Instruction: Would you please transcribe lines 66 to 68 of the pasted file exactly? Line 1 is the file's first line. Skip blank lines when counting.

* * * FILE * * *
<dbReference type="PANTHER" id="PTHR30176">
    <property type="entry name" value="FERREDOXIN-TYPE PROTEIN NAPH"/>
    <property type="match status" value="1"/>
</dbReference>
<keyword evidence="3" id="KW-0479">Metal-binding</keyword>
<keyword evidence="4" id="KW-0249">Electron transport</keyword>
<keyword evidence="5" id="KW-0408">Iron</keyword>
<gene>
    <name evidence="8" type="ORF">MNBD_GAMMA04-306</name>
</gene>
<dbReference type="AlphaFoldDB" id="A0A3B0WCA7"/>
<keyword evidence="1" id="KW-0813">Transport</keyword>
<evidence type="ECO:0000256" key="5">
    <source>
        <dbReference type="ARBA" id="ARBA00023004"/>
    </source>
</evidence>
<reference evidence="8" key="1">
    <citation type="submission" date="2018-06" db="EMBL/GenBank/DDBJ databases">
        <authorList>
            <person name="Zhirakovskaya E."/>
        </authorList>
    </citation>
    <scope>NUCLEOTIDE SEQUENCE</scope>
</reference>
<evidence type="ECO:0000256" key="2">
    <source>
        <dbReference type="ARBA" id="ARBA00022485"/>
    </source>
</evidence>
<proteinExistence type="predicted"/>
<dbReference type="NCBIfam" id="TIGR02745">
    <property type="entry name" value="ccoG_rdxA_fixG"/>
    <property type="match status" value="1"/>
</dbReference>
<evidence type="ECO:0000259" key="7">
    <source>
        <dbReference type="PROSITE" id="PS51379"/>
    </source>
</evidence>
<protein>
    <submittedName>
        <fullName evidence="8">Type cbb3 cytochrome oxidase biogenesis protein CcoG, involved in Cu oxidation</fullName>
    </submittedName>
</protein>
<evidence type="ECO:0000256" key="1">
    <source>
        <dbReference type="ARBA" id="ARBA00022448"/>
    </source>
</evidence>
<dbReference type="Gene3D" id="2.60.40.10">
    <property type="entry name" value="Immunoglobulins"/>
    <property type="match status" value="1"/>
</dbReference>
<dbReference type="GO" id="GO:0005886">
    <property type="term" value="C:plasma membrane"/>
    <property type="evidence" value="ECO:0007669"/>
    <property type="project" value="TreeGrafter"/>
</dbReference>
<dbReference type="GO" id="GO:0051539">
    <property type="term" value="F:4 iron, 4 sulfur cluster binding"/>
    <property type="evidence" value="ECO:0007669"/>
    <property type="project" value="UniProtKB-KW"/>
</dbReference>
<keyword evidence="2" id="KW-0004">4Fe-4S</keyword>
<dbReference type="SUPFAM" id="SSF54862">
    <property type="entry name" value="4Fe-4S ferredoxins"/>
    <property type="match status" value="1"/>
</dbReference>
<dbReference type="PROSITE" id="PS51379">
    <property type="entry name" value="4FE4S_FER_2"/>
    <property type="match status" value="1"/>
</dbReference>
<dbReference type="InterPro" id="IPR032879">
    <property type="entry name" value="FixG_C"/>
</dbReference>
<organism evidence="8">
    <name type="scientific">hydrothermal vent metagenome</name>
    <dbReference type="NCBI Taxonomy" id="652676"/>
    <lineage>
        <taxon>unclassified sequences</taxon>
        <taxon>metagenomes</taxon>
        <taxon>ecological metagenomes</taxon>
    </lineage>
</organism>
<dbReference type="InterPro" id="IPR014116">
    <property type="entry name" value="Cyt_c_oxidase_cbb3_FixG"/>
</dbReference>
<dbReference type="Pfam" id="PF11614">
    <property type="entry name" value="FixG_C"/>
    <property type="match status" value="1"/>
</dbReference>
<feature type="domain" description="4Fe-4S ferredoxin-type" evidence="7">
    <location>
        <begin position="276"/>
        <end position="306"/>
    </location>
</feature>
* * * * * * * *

<dbReference type="SUPFAM" id="SSF54862">
    <property type="entry name" value="4Fe-4S ferredoxins"/>
    <property type="match status" value="1"/>